And what happened to Marshmallow?
There’s just no killing old Android versions.
Google revealed this week that Android versions 5.0 and 5.1, dubbed Lollipop, are now running on 36.1% of all Android-based devices, just topping Android 4.4 KitKat’s 34.3% market share. This is the first time that Lollipop has been named the most popular Android version, and it took the platform 16 months since its launch to reach the pinnacle.
Android “fragmentation” is an issue that Google GOOG has been trying to counter over the last several years, but the update cycle is fraught with potential delays. Google has been pushing vendors to update their devices more quickly, but after a new version of Android is launched, it first needs to go to smartphone makers, who then decide whether to upgrade or not. If they do, they need to push the updates through carrier networks, and those carriers can often take a long time to push the software to end-user devices.
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That a 16-month-old operating system is now the most popular Android version could also prove concerning to consumers. While Lollipop has been widely viewed as a fine platform, Google’s 2015 launch, Marshmallow, comes with some enhancements to design and security. However, it’s only running on a handful of devices and updates are slowly making their way to others. As of this writing, Marshmallow has just 2.3% market share.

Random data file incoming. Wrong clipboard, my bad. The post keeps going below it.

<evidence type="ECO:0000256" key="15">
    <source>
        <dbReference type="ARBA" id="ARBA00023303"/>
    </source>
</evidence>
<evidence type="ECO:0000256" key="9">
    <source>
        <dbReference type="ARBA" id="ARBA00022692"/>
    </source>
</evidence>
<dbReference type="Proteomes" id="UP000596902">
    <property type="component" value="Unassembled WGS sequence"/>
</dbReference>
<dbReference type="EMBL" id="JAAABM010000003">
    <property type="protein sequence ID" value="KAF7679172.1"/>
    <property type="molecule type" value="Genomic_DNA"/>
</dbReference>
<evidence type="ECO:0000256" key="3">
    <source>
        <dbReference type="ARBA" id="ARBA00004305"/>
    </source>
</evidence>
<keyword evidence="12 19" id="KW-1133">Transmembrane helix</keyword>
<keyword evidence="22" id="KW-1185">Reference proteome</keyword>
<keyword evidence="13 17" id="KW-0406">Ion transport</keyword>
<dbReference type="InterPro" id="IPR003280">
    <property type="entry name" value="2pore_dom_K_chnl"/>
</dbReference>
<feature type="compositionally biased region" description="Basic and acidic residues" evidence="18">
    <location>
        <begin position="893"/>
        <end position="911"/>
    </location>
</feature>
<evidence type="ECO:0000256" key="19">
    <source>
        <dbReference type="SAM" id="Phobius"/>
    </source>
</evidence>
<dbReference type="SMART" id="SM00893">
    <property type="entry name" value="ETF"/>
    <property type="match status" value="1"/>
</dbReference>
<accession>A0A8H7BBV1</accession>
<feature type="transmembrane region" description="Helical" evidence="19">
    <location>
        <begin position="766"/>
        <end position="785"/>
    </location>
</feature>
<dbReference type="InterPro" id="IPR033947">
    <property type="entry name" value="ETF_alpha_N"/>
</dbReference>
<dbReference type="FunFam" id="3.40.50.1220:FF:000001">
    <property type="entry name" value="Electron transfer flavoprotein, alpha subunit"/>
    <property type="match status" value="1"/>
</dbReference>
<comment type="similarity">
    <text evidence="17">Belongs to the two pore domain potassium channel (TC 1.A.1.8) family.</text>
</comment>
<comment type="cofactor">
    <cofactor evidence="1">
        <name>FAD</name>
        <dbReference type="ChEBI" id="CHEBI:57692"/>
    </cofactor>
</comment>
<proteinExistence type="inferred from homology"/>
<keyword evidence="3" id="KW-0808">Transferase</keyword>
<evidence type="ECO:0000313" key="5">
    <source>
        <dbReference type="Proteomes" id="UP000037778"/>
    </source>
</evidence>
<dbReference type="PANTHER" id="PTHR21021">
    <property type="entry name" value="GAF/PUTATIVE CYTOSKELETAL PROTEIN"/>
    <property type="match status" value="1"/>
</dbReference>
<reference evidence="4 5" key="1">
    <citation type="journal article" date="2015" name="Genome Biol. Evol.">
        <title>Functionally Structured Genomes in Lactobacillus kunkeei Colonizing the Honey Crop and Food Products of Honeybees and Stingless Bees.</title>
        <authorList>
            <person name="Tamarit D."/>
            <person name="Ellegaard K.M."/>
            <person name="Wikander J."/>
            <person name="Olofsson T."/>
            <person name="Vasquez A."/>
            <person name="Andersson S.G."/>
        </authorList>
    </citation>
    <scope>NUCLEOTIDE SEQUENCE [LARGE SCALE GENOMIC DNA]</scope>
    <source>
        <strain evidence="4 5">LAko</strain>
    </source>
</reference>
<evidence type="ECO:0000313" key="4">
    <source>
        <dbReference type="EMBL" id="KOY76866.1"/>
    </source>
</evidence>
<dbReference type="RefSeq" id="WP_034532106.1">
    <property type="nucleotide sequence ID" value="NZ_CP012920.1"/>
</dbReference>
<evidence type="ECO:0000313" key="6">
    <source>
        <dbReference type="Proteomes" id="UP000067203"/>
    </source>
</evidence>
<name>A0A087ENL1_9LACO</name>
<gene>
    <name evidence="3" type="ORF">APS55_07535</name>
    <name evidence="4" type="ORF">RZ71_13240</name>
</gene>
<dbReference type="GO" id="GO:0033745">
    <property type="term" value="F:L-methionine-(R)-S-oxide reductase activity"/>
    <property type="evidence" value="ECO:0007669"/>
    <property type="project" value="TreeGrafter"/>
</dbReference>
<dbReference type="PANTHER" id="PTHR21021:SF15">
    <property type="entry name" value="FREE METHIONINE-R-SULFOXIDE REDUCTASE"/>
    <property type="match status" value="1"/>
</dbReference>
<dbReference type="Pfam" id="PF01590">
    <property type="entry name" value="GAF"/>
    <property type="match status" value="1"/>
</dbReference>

For developers, knowing what version of an operating system the vast majority of users are running is critical, since it tells developers how widely it should spread resources to ensure an app works on all versions of a platform. The fewer the versions, the fewer the operating systems developers need to evaluate. That can often create a better app with fewer glitches and better features.
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Apple AAPL has made that point on several occasions over the last few years at its Worldwide Developers Conference. The company continually says that it does a better job than Google and its Android partners at getting customers to the latest version of its software. Indeed, as of Feb. 22, 77% of all iOS users were running last year’s iOS 9. Just 17% were running 2014’s iOS 8.
That said, Apple has an easier path to upgrading users. It’s the only company peddling iOS, and it installs its latest operating system in every new version of its iPhones and iPads. Apple also pushes out iOS updates to users directly, taking out many of the speed bumps Google must contend with.
Now that Lollipop is tops in the Android world, it will likely remain so for the foreseeable future. Meanwhile, Google is rumored to be working on a new Android operating system for this year, which will add yet another to the mix.
One other interesting tidbit from Google’s data: Millions of Android users around the world still run Android’s Gingerbread. That operating system first launched in 2011.